Family law typically covers such legal areas as divorce, divorce mediation, separation agreements, property distribution, child custody, alimony, child support, and prenuptial agreements. Even under the best of circumstances, these are charged issues and the parties can sometimes react very strongly, particularly when testifying in a courtroom.
Judges are people like you and me. They generally respond well to honesty, politeness, and civility, and react negatively to falsehoods and rudeness. Following is a list of things to keep in mind if you are testifying on a family law matter in the courtroom before a judge and/or a jury.
What You Should Say to a Judge in Family Court
It’s important always to be respectful of the judge. He or she is entitled to deference simply by the position they hold, even if you disagree with their comments or rulings. This also holds true for other officers of the court with whom you may interact. To start with, greet the judge as “Your Honor,” never as “Judge Smith” or “Mrs. Smith.” When you are asked a question by the judge, don’t nod your head “yes” or “no.” Answer “Yes, your honor,” or “No, your honor.” Showing respect for the judge and other officers of the court will go a long way toward showing the judge that you recognize the gravity of the situation and that you are also entitled to respect.
If you’re in a position to have to speak to someone other than the judge or your lawyer, such as the bailiff or the clerk of the court, address them respectfully as “Sir” or “Ma’am.”
Always speak the truth. You will be sworn in, and you are under oath when you give your testimony. If you lie under oath, or otherwise give answers that are less than fully truthful, you can be “impeached” by the opposing side. To be “impeached” in a court setting means that your truthfulness and integrity have been attacked. If proven, this will undermine your integrity and testimony before the judge and/or jury.
Speak in your own words. It’s important to be real. If you’ve memorized your response, or if it’s too heavily rehearsed, it’s likely you won’t sound authentic and the judge may find your testimony not credible. You should be familiar enough with your own case that you can speak knowledgeably without sounding overly practiced.
What You Shouldn’t Say to a Judge in Family Court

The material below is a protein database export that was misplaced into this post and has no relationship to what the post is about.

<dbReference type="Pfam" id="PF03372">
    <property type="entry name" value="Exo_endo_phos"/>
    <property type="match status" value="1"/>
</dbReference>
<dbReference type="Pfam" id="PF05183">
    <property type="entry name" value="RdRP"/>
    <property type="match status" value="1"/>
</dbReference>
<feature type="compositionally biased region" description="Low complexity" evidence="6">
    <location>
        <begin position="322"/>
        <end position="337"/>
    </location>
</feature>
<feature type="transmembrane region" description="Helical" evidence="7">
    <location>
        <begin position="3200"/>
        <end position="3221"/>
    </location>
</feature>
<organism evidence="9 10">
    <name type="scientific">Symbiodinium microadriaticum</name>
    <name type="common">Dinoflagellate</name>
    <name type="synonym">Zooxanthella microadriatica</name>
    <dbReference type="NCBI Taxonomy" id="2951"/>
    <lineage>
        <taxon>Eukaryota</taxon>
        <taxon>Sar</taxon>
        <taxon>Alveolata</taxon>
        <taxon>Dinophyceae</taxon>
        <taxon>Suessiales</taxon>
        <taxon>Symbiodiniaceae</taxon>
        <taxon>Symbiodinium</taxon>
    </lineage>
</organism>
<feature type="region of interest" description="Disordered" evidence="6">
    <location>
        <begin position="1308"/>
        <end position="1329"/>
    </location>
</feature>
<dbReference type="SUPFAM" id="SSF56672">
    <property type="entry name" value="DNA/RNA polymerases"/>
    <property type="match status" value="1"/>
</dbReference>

Don’t speak to the judge unless you are spoken to. Many judges have little tolerance for being interrupted or having the plaintiff or defendant raise issues without having been asked. Most judges have a process for their courtroom and cases, so be respectful and only speak when you are asked to.
Don’t volunteer information that is not specifically asked for by the judge, the opposing attorney or your own attorney. Respond to the questions asked, but don’t offer additional information.
Stay to the facts in your testimony and what you know or observed. In most cases, it’s best not to offer opinions or conclusions unless specifically asked.
Be careful about your language. Don’t use vulgar or obscene words or phrases. Similarly, don’t say anything in the heat of the moment and speak in anger or hostility. It’s important to maintain decorum in the courtroom, and negative, aggressive behavior will reflect poorly on you and likely hurt your case.
Be careful about saying anything that will be difficult to amend later. If an answer to a question is not definitive, be sure to express that uncertainty clearly in your testimony. For example, if you’re asked whether you engaged in certain behavior during your marriage, and you may have, say “I may have” or “It’s possible, I don’t clearly remember,” rather than “No.” The caveat here, though, is to always be truthful.
Don’t exaggerate. It’s important to tell the truth as best as you know or remember it. If necessary, take time to reflect and formulate the response so that it’s as truthful as possible.
While it’s often necessary to make critical comments about your spouse or another family member in a family law matter, explain the situation rather than using derogatory terms. For example, rather than saying your spouse is a “bad” parent, explain the facts. To illustrate, you could say that he or she rarely comes home before the children’s bedtimes or doesn’t help with housework or homework.
Other Things to Be Aware of During a Family Law Proceeding
There are other general courtroom rules you should follow related to your family law matter:
- Dress properly for the occasion. Again, this is a matter of showing respect for the court. For men, proper courtroom attire generally means wearing your best shirt (and tie, if you have one) and pants and for women, interview-appropriate clothing.
- Don’t refuse to cooperate with the court. If they need documents or statements from you, in consultation with your attorney, make sure you provide these in a timely matter.
- Don’t talk about your testimony to \others outside of the courtroom. Even if you’re not under a confidentiality order, it’s best to keep matters to yourself and close family members until they’ve been adjudicated.
Speak to a Skilled Bethesda Family Law Attorney Today to Discuss Your Options
Litigating or mediating family law issues is often upsetting and emotionally draining. Whether you’re drafting a prenuptial agreement with your fiance, fighting for custody of your child, arguing about alimony payments, or trying to figure out marital property distribution, the legal process is difficult under the best of circumstances. We can make the process more constructive, with less stress and fewer negative consequences. We’re known for our personal attention and compassion. Brandon Bernstein, a Bethesda family law attorney, has been recognized as a Rising Star in Maryland and a Maryland Super Lawyer. Call our offices at 240-395-1418 if we can be of service to you.